Fridtjof Nansen-class frigate

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Fr Nansen frigates Oslo.JPG
Fridtjof Nansen and Helge Ingstad berthed at Oslo, April 2010
Class overview
Name: Fridtjof Nansen class
Builders: Navantia, Ferrol, Spain
Operators:  Royal Norwegian Navy
Preceded by: Oslo class
Completed: 5
Active: 4
Lost: 1
General characteristics
Type: Multi-role frigate
Displacement: 5,290 tons full load
Length: 134 m (440 ft)
Beam: 16.8 m (55 ft)
Draft: 4.6 m (15 ft)
Propulsion:
Speed: 27 knots (50 km/h; 31 mph)+
Range: 4.500 nmi (8.334 km; 5.179 mi) at 16 knots (30 km/h; 18 mph)
Complement: 120, accommodations for 146
Sensors and
processing systems:
  • Lockheed Martin AN/SPY-1F 3-D multifunction radar
  • Reutech RSR 210N air/sea surveillance radar
  • Sagem Vigy 20 Electro Optical Director
  • Kongsberg MSI 2005F ASW combat system
  • MRS 2000 hull mounted sonar
  • Captas MK II V1 active/passive towed array sonar
  • 2 × Mark 82 fire-control radar
Electronic warfare
& decoys:
  • Condor CS-3701 ECM:/ESM: suite
  • Terma DL-12T decoy launcher
  • Loki torpedo countermeasure
Armament:
Aircraft carried: 1 × NHIndustries NH90 helicopter

The Fridtjof Nansen-class frigates are a class of frigates that are the main surface combatant units of the Royal Norwegian Navy. The ships are named after famous Norwegian explorers, with the lead ship of the class bearing the name of Fridtjof Nansen, the Norwegian scientist, explorer and humanitarian. Five ships were ordered from Spanish shipbuilder Bazan (now Navantia). The total projected cost for all five ships is 21 billion kr (about USD 2.54 billion).[not in citation given][1] As of November 2018, four are in active service and one is out of service. Helge Ingstad was lost on 13 November 2018, after she sank following a collision with the Maltese-flagged tanker Sola TS on 8 November. She was run aground to prevent her sinking and to allow her crew to escape. Seven sailors were injured in the incident.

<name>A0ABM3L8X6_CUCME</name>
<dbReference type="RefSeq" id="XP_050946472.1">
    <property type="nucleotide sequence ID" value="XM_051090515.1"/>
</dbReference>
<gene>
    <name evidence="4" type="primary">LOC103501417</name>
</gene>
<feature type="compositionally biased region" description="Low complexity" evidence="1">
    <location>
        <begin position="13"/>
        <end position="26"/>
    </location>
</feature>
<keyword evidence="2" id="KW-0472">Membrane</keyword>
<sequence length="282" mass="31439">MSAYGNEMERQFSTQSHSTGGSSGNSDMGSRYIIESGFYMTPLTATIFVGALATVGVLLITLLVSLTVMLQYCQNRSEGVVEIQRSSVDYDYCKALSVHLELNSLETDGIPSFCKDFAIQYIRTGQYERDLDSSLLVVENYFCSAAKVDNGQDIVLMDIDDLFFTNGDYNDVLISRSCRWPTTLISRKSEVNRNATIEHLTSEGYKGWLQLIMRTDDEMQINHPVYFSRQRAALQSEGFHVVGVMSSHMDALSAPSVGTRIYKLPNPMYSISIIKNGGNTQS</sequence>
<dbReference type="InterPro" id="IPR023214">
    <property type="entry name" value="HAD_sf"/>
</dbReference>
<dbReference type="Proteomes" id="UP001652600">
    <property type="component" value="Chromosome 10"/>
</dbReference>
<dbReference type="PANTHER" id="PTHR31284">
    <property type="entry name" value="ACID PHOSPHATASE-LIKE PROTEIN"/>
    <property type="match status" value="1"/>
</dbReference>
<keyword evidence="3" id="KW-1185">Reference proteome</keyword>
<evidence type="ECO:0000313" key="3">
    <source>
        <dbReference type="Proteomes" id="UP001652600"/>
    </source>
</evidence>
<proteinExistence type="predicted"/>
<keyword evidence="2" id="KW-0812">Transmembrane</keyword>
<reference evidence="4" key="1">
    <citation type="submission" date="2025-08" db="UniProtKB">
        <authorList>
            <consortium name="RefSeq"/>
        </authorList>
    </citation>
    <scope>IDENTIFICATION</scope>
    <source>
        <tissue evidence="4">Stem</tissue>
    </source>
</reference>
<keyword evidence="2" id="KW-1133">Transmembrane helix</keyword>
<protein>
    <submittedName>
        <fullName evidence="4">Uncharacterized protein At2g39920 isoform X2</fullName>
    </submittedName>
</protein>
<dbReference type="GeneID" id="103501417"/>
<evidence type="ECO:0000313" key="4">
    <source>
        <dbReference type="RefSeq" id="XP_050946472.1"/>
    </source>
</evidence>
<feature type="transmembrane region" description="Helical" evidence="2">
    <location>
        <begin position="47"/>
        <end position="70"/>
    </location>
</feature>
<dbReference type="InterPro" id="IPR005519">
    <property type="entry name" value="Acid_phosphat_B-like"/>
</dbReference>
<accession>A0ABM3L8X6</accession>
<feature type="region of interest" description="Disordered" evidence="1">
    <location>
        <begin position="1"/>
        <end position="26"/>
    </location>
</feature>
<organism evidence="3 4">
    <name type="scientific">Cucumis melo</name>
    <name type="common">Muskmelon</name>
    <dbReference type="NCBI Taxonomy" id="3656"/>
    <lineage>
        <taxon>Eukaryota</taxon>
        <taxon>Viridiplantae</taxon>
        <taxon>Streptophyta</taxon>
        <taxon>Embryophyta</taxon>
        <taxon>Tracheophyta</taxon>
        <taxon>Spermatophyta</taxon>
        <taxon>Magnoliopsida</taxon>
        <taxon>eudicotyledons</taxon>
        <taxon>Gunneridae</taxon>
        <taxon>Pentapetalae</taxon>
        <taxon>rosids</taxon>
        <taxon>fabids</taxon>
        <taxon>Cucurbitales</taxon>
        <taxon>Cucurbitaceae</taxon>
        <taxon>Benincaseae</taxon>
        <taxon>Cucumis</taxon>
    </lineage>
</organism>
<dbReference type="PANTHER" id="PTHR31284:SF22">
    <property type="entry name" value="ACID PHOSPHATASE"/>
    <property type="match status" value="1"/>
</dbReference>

Design[edit]

The frigates were originally intended as a replacement for the aging Oslo-class frigates, with a primary focus on anti-submarine warfare (ASW). Eventually, the need for a robust anti-aircraft defense as well as the possibility of incorporating the Naval Strike Missile surface-to-surface missile produced by Norwegian company Kongsberg Defence & Aerospace led to a more multi-role design. The selection of Navantia as prime contractor led to the design being very similar to the Spanish Navy's Álvaro de Bazán-class frigates, including the incorporation of Lockheed Martin's AEGIS combat system.

Improvements[edit]

The Fridtjof Nansen-class frigates are larger, and have more personnel and equipment than the Oslo-class frigates. Compared to the Oslo-class vessels, the new vessels are 35 meters longer, nine meters taller and two meters deeper below water. They are also five meters broader and have three times the water displacement of the old ships. The frigates also operates six new NFH NH90 helicopters, with the role as an extended "arm" of the frigates' ASW and ASuW capabilities.

Service history[edit]

On 26 February 2009, the Norwegian government decided to deploy Fridtjof Nansen to the Gulf of Aden, thereby participating in the ongoing Operation Atalanta, the European Union's counter-piracy campaign in Somalia. Fridtjof Nansen joined the campaign in August 2009.[2][3]

Fridtjof Nansen's engagement in Operation Atalanta was carried out without a permanently stationed helicopter.[4] Mainly due to delays in delivery of the new NH-90, the ship was equipped with two fast RHIBs for its onboard contingent of maritime special operations forces (Marinejegerkommandoen).[5]